Isaac Newton’s “Philosophiae Naturalis Principia Mathematica,” better known as just “Principia,” is one of the most important scientific works ever written, the source of—among many epiphanies—the physicist’s revolutionary “laws of motion.” And last week, it was the focus of a brazen, two-decade-long theft of rare books from the Carnegie Library of Pittsburgh.
According to the Allegheny County District Attorney’s Office, the library’s former archivist and an antique bookseller allegedly conspired to steal and sell over $8 million worth of rare books from the public library, including “Principia,” valued at $900,000. The archivist, Greg Priore, and the bookseller, John Schulman, were arrested on Friday for the crime.
As Newton’s Third Law goes: for every action, there is an equal and opposite reaction.
Among the other 300-some items stolen from the library’s rare book room were works like “The Journal of Major George Washington” and Adam Smith’s “An Inquiry into the Nature and Causes of the Wealth of Nations.” According to prosecutors, many were stolen in plain sight, with Priore walking them a few blocks over to Schulman’s bookstore after work. Sometimes, he removed pages with an X-acto knife and put the book back on the shelf.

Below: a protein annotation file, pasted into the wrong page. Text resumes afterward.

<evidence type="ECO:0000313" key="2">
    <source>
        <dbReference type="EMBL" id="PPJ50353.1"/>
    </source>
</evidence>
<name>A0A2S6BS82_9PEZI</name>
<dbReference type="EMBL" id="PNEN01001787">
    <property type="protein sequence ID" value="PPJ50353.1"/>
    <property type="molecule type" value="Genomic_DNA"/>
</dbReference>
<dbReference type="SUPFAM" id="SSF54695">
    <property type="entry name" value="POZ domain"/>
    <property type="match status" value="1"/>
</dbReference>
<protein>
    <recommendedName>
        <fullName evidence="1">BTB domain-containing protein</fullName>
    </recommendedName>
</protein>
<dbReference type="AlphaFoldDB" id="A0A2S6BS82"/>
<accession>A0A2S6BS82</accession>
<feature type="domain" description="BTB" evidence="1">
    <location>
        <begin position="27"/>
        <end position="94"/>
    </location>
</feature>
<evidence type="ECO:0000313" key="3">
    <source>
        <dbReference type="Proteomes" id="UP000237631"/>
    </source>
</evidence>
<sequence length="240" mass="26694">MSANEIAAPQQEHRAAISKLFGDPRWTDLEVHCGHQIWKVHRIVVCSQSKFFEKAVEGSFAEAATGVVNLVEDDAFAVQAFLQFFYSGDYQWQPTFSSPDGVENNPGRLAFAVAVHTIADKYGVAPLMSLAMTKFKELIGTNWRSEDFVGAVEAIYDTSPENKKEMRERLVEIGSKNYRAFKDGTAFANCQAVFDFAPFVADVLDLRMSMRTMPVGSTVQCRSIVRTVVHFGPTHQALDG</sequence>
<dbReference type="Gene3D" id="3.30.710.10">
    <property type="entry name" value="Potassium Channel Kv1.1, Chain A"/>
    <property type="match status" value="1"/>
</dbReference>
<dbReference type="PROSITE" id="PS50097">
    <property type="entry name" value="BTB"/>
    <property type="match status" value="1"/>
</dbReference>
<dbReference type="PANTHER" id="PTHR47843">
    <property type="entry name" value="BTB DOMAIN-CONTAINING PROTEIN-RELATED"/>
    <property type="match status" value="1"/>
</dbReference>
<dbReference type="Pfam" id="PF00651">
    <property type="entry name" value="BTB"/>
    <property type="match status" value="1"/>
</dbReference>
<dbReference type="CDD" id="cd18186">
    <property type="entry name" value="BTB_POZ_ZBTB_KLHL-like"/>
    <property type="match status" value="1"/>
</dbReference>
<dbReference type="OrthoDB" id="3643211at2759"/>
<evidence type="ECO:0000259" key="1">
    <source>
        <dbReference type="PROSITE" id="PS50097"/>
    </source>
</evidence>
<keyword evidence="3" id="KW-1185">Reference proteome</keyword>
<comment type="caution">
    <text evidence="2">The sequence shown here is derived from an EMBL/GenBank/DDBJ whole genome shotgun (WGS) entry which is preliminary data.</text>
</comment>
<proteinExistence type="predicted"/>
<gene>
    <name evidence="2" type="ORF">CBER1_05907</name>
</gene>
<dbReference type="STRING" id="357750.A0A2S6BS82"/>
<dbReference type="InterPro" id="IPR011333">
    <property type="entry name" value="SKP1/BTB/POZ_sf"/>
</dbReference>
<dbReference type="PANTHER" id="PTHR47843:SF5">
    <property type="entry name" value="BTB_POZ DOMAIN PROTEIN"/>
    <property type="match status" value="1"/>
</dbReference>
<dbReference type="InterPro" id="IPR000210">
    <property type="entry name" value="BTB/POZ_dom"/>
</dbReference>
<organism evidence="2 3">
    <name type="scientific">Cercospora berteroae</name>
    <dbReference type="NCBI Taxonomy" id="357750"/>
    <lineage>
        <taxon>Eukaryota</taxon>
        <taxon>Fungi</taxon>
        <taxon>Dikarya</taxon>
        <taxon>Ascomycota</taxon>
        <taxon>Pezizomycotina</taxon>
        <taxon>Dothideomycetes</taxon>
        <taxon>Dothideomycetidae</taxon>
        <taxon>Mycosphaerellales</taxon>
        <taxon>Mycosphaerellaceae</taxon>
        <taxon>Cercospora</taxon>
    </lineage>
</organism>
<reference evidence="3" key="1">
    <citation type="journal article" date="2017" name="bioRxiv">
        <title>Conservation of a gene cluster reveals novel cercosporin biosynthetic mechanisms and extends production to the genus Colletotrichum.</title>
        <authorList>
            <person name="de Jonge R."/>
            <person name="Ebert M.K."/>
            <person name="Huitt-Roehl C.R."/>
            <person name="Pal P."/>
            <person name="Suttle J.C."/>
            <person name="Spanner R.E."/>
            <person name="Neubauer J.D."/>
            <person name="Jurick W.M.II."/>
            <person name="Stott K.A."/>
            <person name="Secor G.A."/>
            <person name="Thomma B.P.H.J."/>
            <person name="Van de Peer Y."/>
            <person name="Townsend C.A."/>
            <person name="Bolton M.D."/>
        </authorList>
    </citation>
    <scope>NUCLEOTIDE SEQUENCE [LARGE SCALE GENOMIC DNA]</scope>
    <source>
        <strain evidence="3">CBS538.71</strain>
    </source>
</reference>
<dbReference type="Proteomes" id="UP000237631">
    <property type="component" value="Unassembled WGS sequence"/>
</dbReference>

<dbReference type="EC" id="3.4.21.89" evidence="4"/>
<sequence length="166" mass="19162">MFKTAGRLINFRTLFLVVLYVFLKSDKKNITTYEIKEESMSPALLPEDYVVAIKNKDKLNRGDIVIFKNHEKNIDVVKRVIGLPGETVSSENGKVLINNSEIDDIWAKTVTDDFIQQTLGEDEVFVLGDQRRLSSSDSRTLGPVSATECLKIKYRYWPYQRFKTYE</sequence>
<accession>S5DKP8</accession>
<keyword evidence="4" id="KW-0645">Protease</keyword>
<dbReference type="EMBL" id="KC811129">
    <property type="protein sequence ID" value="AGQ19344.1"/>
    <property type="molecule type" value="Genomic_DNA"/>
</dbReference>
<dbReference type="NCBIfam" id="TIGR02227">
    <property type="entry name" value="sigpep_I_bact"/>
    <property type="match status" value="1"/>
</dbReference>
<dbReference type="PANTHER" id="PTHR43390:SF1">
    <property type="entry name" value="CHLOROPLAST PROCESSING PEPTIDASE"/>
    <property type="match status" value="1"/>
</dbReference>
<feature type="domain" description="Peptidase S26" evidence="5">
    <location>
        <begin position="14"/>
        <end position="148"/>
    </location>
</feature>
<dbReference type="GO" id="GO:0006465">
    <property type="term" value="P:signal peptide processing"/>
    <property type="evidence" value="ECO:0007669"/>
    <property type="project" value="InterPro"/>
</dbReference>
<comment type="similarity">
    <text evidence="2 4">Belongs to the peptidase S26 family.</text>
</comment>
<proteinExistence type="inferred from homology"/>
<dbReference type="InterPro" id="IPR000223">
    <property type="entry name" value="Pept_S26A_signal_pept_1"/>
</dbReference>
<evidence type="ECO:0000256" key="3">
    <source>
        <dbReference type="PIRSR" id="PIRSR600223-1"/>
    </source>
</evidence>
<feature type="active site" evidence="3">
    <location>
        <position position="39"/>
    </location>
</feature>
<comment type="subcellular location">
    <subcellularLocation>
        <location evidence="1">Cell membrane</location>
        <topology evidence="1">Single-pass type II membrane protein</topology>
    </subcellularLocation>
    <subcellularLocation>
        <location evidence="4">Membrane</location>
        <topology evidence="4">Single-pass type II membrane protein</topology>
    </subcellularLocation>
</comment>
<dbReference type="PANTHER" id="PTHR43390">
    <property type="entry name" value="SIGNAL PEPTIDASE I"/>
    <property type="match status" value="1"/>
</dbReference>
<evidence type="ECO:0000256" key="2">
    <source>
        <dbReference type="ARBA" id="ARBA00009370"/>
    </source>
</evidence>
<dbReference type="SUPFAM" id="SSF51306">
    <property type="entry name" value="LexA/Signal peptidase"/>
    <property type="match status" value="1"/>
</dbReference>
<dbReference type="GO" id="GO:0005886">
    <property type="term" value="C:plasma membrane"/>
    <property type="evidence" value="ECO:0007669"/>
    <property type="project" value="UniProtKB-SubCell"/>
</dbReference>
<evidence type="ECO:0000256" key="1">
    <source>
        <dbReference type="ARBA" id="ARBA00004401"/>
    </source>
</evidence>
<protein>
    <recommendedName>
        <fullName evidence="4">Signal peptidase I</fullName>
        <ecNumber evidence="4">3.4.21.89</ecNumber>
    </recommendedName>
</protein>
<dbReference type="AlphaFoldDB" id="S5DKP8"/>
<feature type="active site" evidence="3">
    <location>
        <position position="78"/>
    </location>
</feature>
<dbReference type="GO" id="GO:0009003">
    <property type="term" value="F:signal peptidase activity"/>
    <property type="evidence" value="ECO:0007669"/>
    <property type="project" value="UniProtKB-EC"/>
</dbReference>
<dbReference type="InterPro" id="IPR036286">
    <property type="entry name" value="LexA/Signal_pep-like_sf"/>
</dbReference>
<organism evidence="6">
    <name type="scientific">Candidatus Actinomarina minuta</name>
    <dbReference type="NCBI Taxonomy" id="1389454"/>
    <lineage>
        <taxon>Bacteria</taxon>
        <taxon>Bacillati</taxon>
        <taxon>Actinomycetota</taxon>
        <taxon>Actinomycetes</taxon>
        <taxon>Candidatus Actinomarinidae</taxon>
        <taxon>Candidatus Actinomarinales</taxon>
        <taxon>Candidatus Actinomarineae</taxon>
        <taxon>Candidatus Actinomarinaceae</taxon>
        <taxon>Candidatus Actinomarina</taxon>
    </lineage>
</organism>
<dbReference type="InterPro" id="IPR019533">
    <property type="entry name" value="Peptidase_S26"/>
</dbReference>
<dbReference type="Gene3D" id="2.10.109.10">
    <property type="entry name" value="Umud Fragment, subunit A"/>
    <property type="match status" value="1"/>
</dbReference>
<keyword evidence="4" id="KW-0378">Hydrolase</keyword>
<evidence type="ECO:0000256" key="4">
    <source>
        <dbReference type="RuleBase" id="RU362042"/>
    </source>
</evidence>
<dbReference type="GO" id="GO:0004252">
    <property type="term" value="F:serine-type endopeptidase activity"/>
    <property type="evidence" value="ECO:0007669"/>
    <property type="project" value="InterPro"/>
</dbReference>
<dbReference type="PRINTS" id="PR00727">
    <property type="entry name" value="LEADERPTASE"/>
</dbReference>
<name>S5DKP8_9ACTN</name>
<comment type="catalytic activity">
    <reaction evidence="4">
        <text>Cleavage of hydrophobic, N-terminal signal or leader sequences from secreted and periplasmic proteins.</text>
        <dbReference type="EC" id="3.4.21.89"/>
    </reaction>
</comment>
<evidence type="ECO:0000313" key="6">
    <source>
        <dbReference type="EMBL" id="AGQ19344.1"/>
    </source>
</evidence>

The scheme allegedly began in the late 1990s, when Priore told authorities he began offering to sell books from the closed-to-the-public Oliver Room to Schulman. For his troubles, prosecutors say the bookstore cut Priore $117,700 worth of checks from 2010 to 2017, along with a cash deposit of $17,000 Priore made in the same timeframe.
The missing books and pages came to light in April 2017 after an outside audit of the library, and Priore was fired. An estimated $1.1 million worth of items have been recovered so far, including 42 pieces sitting in Schulman’s Pennsylvania warehouse.
Newton’s “Principia,” the most valuable single book stolen from the collection, had been sold in the years since to another bookdealer for $95,000, and then to a private buyer for about $191,000. It was one of the items recovered, and now sits safely in the District Attorney’s office.